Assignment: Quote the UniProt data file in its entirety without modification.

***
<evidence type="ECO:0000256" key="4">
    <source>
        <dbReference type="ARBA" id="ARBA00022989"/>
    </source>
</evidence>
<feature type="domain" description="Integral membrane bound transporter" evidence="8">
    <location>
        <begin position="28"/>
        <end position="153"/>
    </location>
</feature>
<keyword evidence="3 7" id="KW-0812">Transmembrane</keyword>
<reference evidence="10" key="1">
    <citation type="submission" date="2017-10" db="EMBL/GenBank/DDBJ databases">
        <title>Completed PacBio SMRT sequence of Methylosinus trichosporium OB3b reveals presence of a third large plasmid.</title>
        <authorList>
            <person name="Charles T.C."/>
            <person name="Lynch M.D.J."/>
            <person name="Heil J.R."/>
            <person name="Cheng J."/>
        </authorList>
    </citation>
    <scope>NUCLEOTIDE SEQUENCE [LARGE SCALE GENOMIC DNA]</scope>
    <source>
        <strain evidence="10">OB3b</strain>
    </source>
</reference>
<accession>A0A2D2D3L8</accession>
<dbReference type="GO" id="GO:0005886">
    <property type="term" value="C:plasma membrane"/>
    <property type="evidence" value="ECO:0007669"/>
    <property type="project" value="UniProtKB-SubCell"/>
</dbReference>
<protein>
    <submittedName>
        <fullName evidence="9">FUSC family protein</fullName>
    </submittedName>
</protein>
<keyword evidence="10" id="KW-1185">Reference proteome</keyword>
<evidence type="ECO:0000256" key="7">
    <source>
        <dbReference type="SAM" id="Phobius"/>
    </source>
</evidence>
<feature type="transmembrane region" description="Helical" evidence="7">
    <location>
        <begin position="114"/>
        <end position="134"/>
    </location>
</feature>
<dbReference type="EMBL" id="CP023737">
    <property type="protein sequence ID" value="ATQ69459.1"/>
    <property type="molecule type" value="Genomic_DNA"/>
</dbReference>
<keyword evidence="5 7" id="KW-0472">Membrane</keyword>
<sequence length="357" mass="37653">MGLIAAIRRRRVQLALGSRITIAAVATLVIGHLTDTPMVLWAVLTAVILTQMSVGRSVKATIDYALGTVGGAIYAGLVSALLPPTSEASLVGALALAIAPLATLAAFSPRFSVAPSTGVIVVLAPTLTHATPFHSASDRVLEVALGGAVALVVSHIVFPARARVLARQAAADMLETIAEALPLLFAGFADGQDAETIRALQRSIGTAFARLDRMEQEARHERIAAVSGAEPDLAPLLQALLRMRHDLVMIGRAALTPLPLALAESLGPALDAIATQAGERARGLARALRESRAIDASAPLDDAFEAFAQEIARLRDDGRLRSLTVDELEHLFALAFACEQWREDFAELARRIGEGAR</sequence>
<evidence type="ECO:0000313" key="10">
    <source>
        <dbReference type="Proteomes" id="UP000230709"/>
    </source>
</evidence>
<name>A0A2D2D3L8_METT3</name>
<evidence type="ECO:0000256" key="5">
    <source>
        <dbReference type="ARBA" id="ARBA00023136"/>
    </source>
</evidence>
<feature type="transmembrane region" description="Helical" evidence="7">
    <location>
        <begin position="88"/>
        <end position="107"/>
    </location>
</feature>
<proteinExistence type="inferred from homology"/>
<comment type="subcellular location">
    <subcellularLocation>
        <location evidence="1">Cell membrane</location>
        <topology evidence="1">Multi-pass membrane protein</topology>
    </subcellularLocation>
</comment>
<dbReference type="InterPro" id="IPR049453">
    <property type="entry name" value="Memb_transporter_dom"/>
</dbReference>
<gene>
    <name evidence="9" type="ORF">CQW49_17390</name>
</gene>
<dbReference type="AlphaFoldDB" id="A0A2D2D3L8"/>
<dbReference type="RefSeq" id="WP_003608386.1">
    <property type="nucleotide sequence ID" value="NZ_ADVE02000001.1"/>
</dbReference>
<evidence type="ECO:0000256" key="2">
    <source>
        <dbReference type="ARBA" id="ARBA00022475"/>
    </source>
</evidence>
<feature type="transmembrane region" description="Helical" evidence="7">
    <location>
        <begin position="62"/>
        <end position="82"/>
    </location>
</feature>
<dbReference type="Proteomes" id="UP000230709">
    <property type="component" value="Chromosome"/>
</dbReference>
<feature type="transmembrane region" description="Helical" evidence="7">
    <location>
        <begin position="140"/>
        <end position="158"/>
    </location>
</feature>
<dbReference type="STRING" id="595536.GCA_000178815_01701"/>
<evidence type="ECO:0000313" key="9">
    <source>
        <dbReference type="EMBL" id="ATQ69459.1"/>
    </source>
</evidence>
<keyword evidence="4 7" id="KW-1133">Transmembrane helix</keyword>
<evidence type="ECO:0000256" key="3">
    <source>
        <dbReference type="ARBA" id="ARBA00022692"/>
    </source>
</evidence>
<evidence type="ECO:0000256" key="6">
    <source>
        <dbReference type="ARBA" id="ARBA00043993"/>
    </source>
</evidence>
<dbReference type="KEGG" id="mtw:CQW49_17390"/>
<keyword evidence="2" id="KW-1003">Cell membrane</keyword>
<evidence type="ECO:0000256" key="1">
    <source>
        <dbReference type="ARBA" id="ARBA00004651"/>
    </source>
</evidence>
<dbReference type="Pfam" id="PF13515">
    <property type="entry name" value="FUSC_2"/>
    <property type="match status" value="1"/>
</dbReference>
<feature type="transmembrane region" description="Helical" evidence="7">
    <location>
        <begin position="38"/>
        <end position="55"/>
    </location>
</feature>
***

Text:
<evidence type="ECO:0000256" key="4">
    <source>
        <dbReference type="ARBA" id="ARBA00022989"/>
    </source>
</evidence>
<feature type="domain" description="Integral membrane bound transporter" evidence="8">
    <location>
        <begin position="28"/>
        <end position="153"/>
    </location>
</feature>
<keyword evidence="3 7" id="KW-0812">Transmembrane</keyword>
<reference evidence="10" key="1">
    <citation type="submission" date="2017-10" db="EMBL/GenBank/DDBJ databases">
        <title>Completed PacBio SMRT sequence of Methylosinus trichosporium OB3b reveals presence of a third large plasmid.</title>
        <authorList>
            <person name="Charles T.C."/>
            <person name="Lynch M.D.J."/>
            <person name="Heil J.R."/>
            <person name="Cheng J."/>
        </authorList>
    </citation>
    <scope>NUCLEOTIDE SEQUENCE [LARGE SCALE GENOMIC DNA]</scope>
    <source>
        <strain evidence="10">OB3b</strain>
    </source>
</reference>
<accession>A0A2D2D3L8</accession>
<dbReference type="GO" id="GO:0005886">
    <property type="term" value="C:plasma membrane"/>
    <property type="evidence" value="ECO:0007669"/>
    <property type="project" value="UniProtKB-SubCell"/>
</dbReference>
<protein>
    <submittedName>
        <fullName evidence="9">FUSC family protein</fullName>
    </submittedName>
</protein>
<keyword evidence="10" id="KW-1185">Reference proteome</keyword>
<evidence type="ECO:0000256" key="7">
    <source>
        <dbReference type="SAM" id="Phobius"/>
    </source>
</evidence>
<feature type="transmembrane region" description="Helical" evidence="7">
    <location>
        <begin position="114"/>
        <end position="134"/>
    </location>
</feature>
<dbReference type="EMBL" id="CP023737">
    <property type="protein sequence ID" value="ATQ69459.1"/>
    <property type="molecule type" value="Genomic_DNA"/>
</dbReference>
<keyword evidence="5 7" id="KW-0472">Membrane</keyword>
<sequence length="357" mass="37653">MGLIAAIRRRRVQLALGSRITIAAVATLVIGHLTDTPMVLWAVLTAVILTQMSVGRSVKATIDYALGTVGGAIYAGLVSALLPPTSEASLVGALALAIAPLATLAAFSPRFSVAPSTGVIVVLAPTLTHATPFHSASDRVLEVALGGAVALVVSHIVFPARARVLARQAAADMLETIAEALPLLFAGFADGQDAETIRALQRSIGTAFARLDRMEQEARHERIAAVSGAEPDLAPLLQALLRMRHDLVMIGRAALTPLPLALAESLGPALDAIATQAGERARGLARALRESRAIDASAPLDDAFEAFAQEIARLRDDGRLRSLTVDELEHLFALAFACEQWREDFAELARRIGEGAR</sequence>
<evidence type="ECO:0000313" key="10">
    <source>
        <dbReference type="Proteomes" id="UP000230709"/>
    </source>
</evidence>
<name>A0A2D2D3L8_METT3</name>
<evidence type="ECO:0000256" key="5">
    <source>
        <dbReference type="ARBA" id="ARBA00023136"/>
    </source>
</evidence>
<feature type="transmembrane region" description="Helical" evidence="7">
    <location>
        <begin position="88"/>
        <end position="107"/>
    </location>
</feature>
<proteinExistence type="inferred from homology"/>
<comment type="subcellular location">
    <subcellularLocation>
        <location evidence="1">Cell membrane</location>
        <topology evidence="1">Multi-pass membrane protein</topology>
    </subcellularLocation>
</comment>
<dbReference type="InterPro" id="IPR049453">
    <property type="entry name" value="Memb_transporter_dom"/>
</dbReference>
<gene>
    <name evidence="9" type="ORF">CQW49_17390</name>
</gene>
<dbReference type="AlphaFoldDB" id="A0A2D2D3L8"/>
<dbReference type="RefSeq" id="WP_003608386.1">
    <property type="nucleotide sequence ID" value="NZ_ADVE02000001.1"/>
</dbReference>
<evidence type="ECO:0000256" key="2">
    <source>
        <dbReference type="ARBA" id="ARBA00022475"/>
    </source>
</evidence>
<feature type="transmembrane region" description="Helical" evidence="7">
    <location>
        <begin position="62"/>
        <end position="82"/>
    </location>
</feature>
<dbReference type="Proteomes" id="UP000230709">
    <property type="component" value="Chromosome"/>
</dbReference>
<feature type="transmembrane region" description="Helical" evidence="7">
    <location>
        <begin position="140"/>
        <end position="158"/>
    </location>
</feature>
<dbReference type="STRING" id="595536.GCA_000178815_01701"/>
<evidence type="ECO:0000313" key="9">
    <source>
        <dbReference type="EMBL" id="ATQ69459.1"/>
    </source>
</evidence>
<keyword evidence="4 7" id="KW-1133">Transmembrane helix</keyword>
<evidence type="ECO:0000256" key="3">
    <source>
        <dbReference type="ARBA" id="ARBA00022692"/>
    </source>
</evidence>
<evidence type="ECO:0000256" key="6">
    <source>
        <dbReference type="ARBA" id="ARBA00043993"/>
    </source>
</evidence>
<dbReference type="KEGG" id="mtw:CQW49_17390"/>
<keyword evidence="2" id="KW-1003">Cell membrane</keyword>
<evidence type="ECO:0000256" key="1">
    <source>
        <dbReference type="ARBA" id="ARBA00004651"/>
    </source>
</evidence>
<dbReference type="Pfam" id="PF13515">
    <property type="entry name" value="FUSC_2"/>
    <property type="match status" value="1"/>
</dbReference>
<feature type="transmembrane region" description="Helical" evidence="7">
    <location>
        <begin position="38"/>
        <end position="55"/>
    </location>
</feature>